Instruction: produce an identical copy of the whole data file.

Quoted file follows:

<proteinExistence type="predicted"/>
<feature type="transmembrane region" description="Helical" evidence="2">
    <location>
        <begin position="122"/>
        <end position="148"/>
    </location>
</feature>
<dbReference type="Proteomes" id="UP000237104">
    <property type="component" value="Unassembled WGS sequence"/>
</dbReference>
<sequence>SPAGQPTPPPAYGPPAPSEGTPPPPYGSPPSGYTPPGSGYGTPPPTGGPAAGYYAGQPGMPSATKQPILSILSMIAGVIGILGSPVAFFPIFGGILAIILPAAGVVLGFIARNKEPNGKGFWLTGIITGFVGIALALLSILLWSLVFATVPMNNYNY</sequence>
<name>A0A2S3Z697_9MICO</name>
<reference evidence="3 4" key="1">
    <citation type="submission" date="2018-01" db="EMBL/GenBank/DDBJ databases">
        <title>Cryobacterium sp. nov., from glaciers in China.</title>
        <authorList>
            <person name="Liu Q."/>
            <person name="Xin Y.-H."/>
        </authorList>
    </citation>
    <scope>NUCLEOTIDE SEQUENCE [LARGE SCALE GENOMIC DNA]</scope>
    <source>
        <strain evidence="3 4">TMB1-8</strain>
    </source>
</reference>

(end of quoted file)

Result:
<proteinExistence type="predicted"/>
<feature type="transmembrane region" description="Helical" evidence="2">
    <location>
        <begin position="122"/>
        <end position="148"/>
    </location>
</feature>
<dbReference type="Proteomes" id="UP000237104">
    <property type="component" value="Unassembled WGS sequence"/>
</dbReference>
<sequence>SPAGQPTPPPAYGPPAPSEGTPPPPYGSPPSGYTPPGSGYGTPPPTGGPAAGYYAGQPGMPSATKQPILSILSMIAGVIGILGSPVAFFPIFGGILAIILPAAGVVLGFIARNKEPNGKGFWLTGIITGFVGIALALLSILLWSLVFATVPMNNYNY</sequence>
<name>A0A2S3Z697_9MICO</name>
<reference evidence="3 4" key="1">
    <citation type="submission" date="2018-01" db="EMBL/GenBank/DDBJ databases">
        <title>Cryobacterium sp. nov., from glaciers in China.</title>
        <authorList>
            <person name="Liu Q."/>
            <person name="Xin Y.-H."/>
        </authorList>
    </citation>
    <scope>NUCLEOTIDE SEQUENCE [LARGE SCALE GENOMIC DNA]</scope>
    <source>
        <strain evidence="3 4">TMB1-8</strain>
    </source>
</reference>